Disclosure isn’t always forthcoming

By Marianne Goodland
THE COLORADO STATESMAN

There is one big difference between the 527s and issues committees registered to Wells and most other issue committees and 527s in Colorado, and that’s their visibility with the general public.

RELATED STORY: CAMPAIGN FINANCE IN COLORADO: WHERE’S THE MONEY?

You can find websites for the pro and con sides of all of the numbered amendments and for most political candidates. You can also find website ads for many of those candidates and groups, such as on Facebook and The Denver Post.

Websites are designed to do two things: to provide information and to take in campaign contributions, everything from $1 to thousands of dollars. And the groups or candidates running the websites have very public faces. For example, Coloradans for Responsible Reform, which opposes Amendments 60 and 61 and Proposition 101, is under the Denver Metro Chamber of Commerce, and its spokesman is Dan Hopkins, former spokesman for Gov. Bill Owens. The public face of Amendment 62 is Personhood Colorado, with a number of people and groups associated with that. The public face of “No on 62” is Fofi Mendez, its campaign manager, who is a well-known lobbyist at the state capitol.

But who speaks for Accountability for Colorado, for the Colorado Freedom Fund, for the Colorado Leadership Alliance, for The Neighborhood Project or for Twenty First Century Colorado? None of the Wells-affiliated 527s or issues committees that are active this year have a spokesperson or even a website that would allow average citizens to contact them or make contributions. The only one with a website is the Colorado League of Responsible Voters, at www.clrv.org. The website says the group is a coalition of state organizations, many of whom sit at the America Votes table (and America Votes is also listed as a partner). However, the website does not identify who actually runs the group, nor does it provide any opportunity for an average citizen who might support their mission to make a donation. It also does not list a spokesperson or any way to contact the organization.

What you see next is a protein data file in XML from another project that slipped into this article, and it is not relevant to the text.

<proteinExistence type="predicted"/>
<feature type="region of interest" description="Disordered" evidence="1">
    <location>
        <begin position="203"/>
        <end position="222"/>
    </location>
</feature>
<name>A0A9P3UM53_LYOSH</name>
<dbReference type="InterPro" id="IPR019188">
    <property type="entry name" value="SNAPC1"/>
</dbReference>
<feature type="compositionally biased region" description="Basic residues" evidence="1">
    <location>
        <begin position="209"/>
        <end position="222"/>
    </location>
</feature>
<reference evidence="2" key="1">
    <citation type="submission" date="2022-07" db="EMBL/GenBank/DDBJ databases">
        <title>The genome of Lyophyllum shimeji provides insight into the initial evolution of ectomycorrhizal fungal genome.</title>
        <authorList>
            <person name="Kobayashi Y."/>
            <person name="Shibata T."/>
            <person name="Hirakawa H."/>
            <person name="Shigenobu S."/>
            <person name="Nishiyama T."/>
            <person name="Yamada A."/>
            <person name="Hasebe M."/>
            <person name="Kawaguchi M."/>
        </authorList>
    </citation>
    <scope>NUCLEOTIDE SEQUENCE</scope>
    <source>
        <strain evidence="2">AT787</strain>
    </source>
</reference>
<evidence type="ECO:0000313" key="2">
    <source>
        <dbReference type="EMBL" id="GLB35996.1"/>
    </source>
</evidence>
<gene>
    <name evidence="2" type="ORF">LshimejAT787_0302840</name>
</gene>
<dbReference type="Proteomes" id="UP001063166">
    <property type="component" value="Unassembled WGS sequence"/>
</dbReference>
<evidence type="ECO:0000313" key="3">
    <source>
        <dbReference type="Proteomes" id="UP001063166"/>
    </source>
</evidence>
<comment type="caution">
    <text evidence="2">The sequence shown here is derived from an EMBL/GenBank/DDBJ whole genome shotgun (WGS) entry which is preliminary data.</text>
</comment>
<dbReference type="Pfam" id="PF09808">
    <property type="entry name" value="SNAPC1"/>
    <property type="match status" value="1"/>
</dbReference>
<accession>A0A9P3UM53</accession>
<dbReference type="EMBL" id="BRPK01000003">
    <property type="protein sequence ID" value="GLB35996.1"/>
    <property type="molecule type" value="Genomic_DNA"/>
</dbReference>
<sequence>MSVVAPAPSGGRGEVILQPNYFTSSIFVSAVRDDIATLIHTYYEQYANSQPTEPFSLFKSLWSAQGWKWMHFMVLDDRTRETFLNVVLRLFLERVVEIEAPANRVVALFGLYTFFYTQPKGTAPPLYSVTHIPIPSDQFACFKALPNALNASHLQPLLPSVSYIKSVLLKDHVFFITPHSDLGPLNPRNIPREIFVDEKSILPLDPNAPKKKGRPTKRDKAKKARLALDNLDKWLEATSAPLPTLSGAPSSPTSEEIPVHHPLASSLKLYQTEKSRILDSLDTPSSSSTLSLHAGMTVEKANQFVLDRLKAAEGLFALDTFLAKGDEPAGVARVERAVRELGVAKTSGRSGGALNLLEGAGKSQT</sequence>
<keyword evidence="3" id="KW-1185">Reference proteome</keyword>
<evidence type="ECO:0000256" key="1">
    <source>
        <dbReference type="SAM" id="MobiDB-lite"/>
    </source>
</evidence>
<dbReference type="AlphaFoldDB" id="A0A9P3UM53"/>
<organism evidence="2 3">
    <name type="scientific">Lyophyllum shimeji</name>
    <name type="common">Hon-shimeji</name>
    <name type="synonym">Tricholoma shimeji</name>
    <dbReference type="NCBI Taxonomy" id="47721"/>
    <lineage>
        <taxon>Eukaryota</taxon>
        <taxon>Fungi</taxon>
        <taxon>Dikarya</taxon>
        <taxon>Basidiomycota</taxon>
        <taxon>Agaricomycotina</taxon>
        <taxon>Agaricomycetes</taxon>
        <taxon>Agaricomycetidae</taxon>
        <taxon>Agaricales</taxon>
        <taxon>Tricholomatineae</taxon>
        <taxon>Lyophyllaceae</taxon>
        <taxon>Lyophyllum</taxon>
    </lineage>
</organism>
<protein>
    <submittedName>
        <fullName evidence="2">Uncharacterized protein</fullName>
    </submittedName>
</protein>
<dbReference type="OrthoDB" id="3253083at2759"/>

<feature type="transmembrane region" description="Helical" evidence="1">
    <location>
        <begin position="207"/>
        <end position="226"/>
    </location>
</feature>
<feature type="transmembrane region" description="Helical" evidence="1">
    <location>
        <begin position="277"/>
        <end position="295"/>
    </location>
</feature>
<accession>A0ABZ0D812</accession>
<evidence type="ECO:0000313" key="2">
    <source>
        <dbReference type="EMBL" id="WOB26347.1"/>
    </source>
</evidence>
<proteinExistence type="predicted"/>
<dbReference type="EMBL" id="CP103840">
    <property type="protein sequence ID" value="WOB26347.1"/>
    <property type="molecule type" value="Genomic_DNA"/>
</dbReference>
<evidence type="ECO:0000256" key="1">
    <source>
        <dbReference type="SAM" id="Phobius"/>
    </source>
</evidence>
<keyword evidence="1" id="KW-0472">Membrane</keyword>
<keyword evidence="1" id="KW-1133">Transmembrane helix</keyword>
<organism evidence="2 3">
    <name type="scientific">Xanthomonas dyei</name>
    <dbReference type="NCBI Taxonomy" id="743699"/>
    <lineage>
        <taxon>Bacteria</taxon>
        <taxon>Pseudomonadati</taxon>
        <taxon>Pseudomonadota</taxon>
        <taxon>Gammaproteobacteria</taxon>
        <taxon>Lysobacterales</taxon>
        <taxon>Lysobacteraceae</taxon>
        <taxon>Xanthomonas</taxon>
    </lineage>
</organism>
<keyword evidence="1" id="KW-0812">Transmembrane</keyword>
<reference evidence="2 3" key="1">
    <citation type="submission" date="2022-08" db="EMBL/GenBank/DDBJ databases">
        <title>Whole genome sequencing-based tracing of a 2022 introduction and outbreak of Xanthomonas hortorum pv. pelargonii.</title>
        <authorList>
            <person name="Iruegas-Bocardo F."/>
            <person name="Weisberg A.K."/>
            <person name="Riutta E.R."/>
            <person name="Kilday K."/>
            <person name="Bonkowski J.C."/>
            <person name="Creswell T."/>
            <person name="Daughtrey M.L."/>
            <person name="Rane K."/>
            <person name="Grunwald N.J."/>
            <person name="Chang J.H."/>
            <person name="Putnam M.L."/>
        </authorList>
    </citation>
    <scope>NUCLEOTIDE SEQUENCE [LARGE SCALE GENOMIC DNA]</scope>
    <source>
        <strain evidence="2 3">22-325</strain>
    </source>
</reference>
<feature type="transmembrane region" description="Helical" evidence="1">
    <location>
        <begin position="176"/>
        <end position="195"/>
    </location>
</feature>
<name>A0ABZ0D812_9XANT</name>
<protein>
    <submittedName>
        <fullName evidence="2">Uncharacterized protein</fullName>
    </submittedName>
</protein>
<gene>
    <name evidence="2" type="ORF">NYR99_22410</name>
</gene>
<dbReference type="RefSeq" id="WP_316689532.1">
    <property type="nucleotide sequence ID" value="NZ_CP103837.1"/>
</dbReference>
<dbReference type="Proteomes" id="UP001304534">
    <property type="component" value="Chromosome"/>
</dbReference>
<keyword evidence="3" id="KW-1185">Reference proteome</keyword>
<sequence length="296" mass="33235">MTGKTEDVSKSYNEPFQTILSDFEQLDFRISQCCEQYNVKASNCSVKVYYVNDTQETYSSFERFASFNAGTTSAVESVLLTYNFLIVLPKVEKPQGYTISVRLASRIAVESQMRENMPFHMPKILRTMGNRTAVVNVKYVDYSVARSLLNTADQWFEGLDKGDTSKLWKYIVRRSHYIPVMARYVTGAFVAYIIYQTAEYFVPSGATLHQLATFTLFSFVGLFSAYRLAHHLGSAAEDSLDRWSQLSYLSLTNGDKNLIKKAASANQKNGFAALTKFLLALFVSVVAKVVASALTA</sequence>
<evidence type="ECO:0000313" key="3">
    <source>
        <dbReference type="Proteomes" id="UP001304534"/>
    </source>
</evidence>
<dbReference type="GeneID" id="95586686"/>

Norm Provizer of Metropolitan State College of Denver said this lack of transparency may end up undermining the credibility of the organizations. People are entitled to know who is behind these groups, he said. “The idea of disclosure­­ — of knowing who supports who — is very important.”

The smallest cash contribution taken by Accountability for Colorado this year is $15; for Twenty First Century Colorado, it’s $20; for the Colorado League of Responsible Voters, it’s $100. Our Colorado Values, a 527 that has taken in $309,500, with $200,000 of it from Education Reform Now, lists its smallest cash contribution as $250. The 527 is doing mailers supporting Rep. Jim Riesberg, D-Greeley; and Rep. Joe Rice, D-Littleton; and against Rice’s Republican challenger, Kathleen Conti.

But the smallest cash contribution taken by The Neighborhood Project so far is $993; for the Colorado Alliance for Working Families, it’s $1,000; the Colorado Freedom Fund’s smallest cash contributions were for $5,000; and the smallest (and only) cash contribution taken by the Colorado Leadership Alliance was for $200,000. Citizens for Integrity reports receiving $198,000 in two contributions — from itself­ — and that money then went to the Colorado League of Responsible Voters.

Seth Masket of DU’s political science department said 527s can make campaign finance transparency “a kind of fiction.”

“The whole purpose of reporting requirements is so that we have accountability, that we have some way of knowing where the money is coming from,” he told The Statesman this week. These 527s draw their funds from an elite level of donors, he explained. “These are not organizations that are well known by the public, and they don’t spend a lot of time soliciting money from the public.”